Major amendments were effected by the ASIO Legislation
Amendment Act 2003. This Act extended the maximum period of
questioning when a subject uses an interpreter from 24 hours to 48
hours and inserted new non-disclosure offences that operate during
the currency of a Division 3 warrant and for two years after the
warrant has expired.
With the above provisions in mind, Division 3, Part III can be
summarised as follows. It enables ASIO to obtain a warrant from an
issuing authority(10) that allows adults who are not
suspected of a terrorism offence but may have information about
terrorist activities to be questioned for extended
periods. They can be detained if there are reasonable
grounds for believing that they may alert someone involved in a
terrorism offence, may not appear for questioning or may destroy or
damage evidence. The statutory regime also applies to children aged
between 16 and 18 years if they are suspected of involvement in a
terrorism offence. Questioning takes place before a prescribed
authority who oversees the process.(11)
The regime is unprecedented in Australia and, arguably, in the
common law democracies with which Australia is often compared (the
United Kingdom, Canada, New Zealand and the United
Division 3, Part III contains oversight, complaint and other
provisions designed to protect the subjects of Division 3 warrants.
Of particular importance are provisions relating to prescribed
authorities, the Inspector-General of Intelligence and Security
(IGIS) and the Commonwealth Ombudsman. The prescribed authority
oversees questioning and the IGIS may be present at questioning and
communicate any concerns about impropriety or illegality to the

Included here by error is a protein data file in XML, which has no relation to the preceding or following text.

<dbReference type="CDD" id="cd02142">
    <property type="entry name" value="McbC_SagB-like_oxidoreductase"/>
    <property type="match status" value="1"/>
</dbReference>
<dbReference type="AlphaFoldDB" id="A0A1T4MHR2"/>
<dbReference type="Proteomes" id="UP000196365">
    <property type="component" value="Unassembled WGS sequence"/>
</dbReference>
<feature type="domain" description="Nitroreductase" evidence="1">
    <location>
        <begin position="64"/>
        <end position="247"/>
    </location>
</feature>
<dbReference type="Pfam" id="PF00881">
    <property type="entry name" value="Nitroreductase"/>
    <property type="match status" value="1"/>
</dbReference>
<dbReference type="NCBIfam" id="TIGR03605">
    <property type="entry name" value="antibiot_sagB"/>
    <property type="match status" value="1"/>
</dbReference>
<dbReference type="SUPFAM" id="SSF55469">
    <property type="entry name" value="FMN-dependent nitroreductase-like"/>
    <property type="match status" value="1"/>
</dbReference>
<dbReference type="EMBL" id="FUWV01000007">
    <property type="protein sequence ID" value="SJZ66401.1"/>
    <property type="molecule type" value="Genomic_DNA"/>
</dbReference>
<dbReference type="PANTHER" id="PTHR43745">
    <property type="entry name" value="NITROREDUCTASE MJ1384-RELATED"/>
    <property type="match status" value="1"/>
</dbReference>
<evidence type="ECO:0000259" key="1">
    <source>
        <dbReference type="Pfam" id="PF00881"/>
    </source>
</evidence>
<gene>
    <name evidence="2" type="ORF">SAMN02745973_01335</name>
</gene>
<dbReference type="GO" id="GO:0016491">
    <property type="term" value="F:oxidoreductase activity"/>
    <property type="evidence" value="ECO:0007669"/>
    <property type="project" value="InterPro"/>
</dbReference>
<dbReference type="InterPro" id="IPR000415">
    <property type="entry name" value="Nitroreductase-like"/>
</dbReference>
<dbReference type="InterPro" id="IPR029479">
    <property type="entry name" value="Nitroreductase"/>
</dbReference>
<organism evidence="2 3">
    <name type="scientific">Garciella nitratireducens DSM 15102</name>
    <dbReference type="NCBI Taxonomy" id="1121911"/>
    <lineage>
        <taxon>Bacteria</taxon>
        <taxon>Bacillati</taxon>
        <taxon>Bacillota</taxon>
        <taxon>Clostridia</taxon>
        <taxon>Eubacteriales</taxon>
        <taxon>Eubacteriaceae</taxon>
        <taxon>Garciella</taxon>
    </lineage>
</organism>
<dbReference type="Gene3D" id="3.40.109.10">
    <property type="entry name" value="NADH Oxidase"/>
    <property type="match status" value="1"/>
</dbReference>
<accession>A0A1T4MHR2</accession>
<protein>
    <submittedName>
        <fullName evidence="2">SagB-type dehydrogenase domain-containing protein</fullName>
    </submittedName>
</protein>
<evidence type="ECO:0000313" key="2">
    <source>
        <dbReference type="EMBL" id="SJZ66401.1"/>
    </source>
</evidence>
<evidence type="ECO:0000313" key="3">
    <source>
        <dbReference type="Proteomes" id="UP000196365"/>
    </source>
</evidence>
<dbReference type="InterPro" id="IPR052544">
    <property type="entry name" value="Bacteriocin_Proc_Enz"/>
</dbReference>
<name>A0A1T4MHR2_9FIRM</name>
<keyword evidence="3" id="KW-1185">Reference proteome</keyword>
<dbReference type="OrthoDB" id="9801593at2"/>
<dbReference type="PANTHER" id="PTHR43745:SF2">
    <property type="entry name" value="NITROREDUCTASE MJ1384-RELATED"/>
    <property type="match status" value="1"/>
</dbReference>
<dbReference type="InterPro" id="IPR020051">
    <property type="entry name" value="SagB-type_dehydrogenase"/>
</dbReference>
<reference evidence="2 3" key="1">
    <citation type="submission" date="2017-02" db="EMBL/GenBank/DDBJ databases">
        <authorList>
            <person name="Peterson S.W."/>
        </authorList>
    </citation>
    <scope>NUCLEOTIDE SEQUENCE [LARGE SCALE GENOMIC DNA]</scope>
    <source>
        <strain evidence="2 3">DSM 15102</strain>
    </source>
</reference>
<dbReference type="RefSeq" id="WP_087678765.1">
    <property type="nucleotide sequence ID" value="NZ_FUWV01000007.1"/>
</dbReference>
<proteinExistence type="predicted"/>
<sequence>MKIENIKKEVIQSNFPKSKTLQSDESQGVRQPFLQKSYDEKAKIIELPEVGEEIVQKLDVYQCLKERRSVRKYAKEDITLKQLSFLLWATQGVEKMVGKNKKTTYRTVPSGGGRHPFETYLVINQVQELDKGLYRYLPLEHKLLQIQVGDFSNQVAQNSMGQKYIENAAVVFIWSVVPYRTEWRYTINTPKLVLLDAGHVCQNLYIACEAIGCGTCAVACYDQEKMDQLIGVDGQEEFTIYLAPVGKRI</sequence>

prescribed authority. Both the IGIS and the Ombudsman can
investigate complaints from the subjects of warrants. Further
details about the roles of the prescribed authority, IGIS and
Ombudsman can be found in the Main Provisions section of this
However, some Division 3, Part III protections have significant
limitations. For instance, while undergoing questioning or when in
detention a person is not assured of being able to contact a
lawyer. And even if present when questioning occurs, a lawyer is
unable to represent his or her client in any meaningful way.
Further, the subject of a warrant is liable to criminal penalties
for failing to answer questions or produce documents; neither
derivative use immunity or immunity from civil proceedings apply to
information they are compelled to give;(13) and they
face criminal penalties if they breach the non-disclosure
provisions of the legislation (for instance, if they disclose that
they are the subject of a Division 3 warrant while that warrant is
still in force).
The PJC is established under the Intelligence Services Act
2001. Its functions are set out in section 29 of that Act.
They include reviewing the administration and expenditure of
Australia s intelligence agencies,(14) reporting on
matters relating to the intelligence agencies that are referred by
the responsible Minister or either House of Parliament, reviewing
the 2002 package of anti-terrorism legislation and reviewing
Division 3, Part III. The PJC s functions do not include reviewing
the operations or operational methods of the intelligence agencies
or inquiring into individual complaints about those agencies.
At the time of its inquiry into Division 3, Part III the PJC had
seven members appointed by the Prime Minister.(15) Three
of these members came from the Senate and four from the House of
Representatives. Four members were appointed from Government ranks
and three from the Opposition. Opposition members are appointed on
the advice of the Leader of the Opposition. PJC staff are
security-cleared to Australian Secret Intelligence Service officer
The Australian Security Organisation Legislation